While the shift is logical, moving away from the traditional HR role has its challenges. Most institutions that teach HR have an established curriculum based on traditional HR principles, and do not provide insight on the new role HR should play in modern society. Additionally, while trade associations provide a great service to the HR executive, they too promote a lot of traditional HR practices. HR executives need to respond to this by educating themselves and adapting a strategic mindset for helping their company reach its business goals.

Foster suggested the following steps for developing a
strategic HR focus:

  1. Recruit “stars” – Rather than recruit employees based on a pre-defined skill set, cost and risk aversion, look for talent that will change the business and help the company grow.
  2. Develop and grow talent – Once you have great talent in place, give them the tools that they need to develop. Gone are the days where training includes the teaching of skills. To compete in a knowledge-based economy, employees need to learn how to think.
  3. Retention programs – Creative individuals have different needs and HR executives need to learn how to motivate, empower and unleash their creativity.
  4. Train senior executives – Senior management will need to learn how to manage the new type of talent. As employees change so does the way in which they need to be treated, giving them greater autonomy and room to grow, learn and contribute to the organization.
  5. Develop programs globally – In global organizations your playing field is not limited to the United States. HR executives need to balance traditional systems with the new systems and incorporate them worldwide.
  6. Outsource non-core HR activities – High-level executives should not be focused on non-core administrate tasks such as HR administration. By outsourcing this function to specialists, HR executives can be freed to focus on more strategic issues to help the company reach its goals.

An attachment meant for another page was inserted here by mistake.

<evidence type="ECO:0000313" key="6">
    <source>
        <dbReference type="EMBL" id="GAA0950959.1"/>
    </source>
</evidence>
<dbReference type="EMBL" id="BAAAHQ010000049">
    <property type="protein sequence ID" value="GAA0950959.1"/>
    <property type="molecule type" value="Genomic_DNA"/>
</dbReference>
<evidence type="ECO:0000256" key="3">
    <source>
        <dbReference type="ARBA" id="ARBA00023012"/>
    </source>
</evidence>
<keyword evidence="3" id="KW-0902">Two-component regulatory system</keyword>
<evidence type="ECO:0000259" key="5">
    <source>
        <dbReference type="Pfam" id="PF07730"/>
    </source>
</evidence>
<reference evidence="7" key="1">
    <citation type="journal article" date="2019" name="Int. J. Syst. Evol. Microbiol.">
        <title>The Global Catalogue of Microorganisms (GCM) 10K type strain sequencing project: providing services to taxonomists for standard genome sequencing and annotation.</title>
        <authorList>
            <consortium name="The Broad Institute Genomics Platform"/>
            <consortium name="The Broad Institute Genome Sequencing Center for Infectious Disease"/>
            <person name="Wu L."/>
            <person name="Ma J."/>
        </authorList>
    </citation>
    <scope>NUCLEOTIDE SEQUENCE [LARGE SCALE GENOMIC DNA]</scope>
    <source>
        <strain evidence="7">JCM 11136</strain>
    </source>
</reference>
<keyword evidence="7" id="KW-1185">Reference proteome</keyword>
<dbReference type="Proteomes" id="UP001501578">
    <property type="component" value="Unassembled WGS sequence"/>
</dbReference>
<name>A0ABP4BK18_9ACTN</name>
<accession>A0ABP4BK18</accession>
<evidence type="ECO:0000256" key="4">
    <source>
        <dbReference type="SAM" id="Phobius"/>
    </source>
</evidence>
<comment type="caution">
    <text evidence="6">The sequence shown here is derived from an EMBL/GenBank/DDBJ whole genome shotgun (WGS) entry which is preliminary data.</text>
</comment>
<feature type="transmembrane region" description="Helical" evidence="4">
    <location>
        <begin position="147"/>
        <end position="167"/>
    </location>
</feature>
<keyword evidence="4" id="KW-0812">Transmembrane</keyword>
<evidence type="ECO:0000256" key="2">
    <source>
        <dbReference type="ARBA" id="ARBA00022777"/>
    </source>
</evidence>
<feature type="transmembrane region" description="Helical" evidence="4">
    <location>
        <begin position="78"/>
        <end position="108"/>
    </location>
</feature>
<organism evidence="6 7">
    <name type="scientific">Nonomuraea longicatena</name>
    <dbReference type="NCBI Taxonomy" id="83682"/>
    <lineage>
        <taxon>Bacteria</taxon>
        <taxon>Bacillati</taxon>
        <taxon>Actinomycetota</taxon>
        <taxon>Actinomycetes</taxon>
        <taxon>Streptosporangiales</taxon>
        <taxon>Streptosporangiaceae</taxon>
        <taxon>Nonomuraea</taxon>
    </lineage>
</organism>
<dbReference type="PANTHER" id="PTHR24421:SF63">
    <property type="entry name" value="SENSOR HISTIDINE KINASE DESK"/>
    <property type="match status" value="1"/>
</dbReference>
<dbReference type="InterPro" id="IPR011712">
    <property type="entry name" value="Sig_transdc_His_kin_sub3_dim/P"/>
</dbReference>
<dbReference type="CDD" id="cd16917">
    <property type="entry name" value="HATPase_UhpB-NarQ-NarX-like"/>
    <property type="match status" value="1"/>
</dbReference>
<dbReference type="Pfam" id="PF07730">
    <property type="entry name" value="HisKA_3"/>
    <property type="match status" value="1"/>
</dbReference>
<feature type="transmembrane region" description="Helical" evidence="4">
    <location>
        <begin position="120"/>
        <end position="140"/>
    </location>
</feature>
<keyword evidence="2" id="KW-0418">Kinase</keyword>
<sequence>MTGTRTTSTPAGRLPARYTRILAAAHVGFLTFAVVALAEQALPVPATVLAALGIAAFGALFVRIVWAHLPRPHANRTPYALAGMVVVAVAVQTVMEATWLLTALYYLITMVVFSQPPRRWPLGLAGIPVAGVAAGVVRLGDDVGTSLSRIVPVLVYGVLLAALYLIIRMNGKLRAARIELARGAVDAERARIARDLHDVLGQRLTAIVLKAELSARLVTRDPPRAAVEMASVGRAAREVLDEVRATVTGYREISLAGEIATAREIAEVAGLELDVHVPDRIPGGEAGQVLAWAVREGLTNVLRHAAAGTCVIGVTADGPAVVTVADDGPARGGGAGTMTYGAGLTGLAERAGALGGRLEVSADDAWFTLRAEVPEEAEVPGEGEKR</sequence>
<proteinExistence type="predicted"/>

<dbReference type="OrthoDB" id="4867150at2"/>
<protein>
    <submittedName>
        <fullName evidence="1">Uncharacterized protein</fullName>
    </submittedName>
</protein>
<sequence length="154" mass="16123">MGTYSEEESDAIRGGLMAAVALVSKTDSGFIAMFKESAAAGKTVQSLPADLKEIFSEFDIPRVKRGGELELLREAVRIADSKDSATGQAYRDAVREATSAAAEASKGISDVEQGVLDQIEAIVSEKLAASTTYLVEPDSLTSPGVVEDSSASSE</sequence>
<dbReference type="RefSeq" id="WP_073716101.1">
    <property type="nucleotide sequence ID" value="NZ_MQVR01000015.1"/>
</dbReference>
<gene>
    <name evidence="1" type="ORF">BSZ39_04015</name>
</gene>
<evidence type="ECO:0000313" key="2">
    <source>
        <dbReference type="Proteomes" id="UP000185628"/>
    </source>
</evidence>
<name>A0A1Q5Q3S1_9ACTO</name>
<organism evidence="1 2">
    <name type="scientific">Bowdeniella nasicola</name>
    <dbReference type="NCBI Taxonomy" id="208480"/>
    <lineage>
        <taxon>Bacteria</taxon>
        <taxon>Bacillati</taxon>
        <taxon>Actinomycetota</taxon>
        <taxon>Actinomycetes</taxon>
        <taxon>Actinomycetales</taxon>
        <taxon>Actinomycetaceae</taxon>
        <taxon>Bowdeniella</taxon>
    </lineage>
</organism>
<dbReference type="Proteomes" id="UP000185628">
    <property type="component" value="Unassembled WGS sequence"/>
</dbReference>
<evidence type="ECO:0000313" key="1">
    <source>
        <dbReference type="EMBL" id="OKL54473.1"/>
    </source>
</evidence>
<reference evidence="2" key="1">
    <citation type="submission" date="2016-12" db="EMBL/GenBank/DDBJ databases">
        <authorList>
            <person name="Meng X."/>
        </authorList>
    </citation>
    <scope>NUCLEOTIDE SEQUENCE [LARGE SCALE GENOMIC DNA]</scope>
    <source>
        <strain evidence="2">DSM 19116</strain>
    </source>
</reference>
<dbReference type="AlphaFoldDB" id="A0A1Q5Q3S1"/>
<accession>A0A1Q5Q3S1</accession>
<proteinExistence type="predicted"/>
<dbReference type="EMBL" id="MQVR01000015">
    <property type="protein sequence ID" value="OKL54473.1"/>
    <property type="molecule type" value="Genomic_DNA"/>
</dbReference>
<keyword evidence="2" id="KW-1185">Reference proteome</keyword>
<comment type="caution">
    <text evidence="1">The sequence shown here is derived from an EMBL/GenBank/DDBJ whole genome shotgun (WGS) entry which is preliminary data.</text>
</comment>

7. Keep recruiting in-house – With your talent being one of your greatest assets, you should ensure that critical functions such as recruiting are kept by the HR executive. The HR role should be more strategic when recruiting and not limited to traditional job searches as they’re usually done through online job boards.

Human Resources is rapidly changing and becoming increasingly central to the success of the organization. According to Foster, as businesses realize the strategic importance of the HR role, HR leaders who can move and adapt to a Human Capital model will have infinite opportunities, while traditionalists may become obsolete.

About Michael Foster, Human Capital Institute

Mike is a founder of the Human Capital Institute (HCI) and currently serves as Chairman of the Executive Board. He is a serial entrepreneur, best known in the human capital industry as the founder and former CEO of AIRS, and author of the Amazon business best-seller “Recruiting on the Web”, published by McGraw Hill.

In addition to his duties with HCI, Mike also serves as Chairman of Hanover Capital Management, Inc. and is a director and advisor to firms in the financial services, software and information industries. A native of Los Angeles and San Francisco, Mike relocated with his family to the Connecticut River Valley of Vermont in 1997.

Inspirational Quote:

All successful employers are stalking men who will do the unusual, men who think, men who attract attention by performing more than is expected of them.
— Charles M. Schwab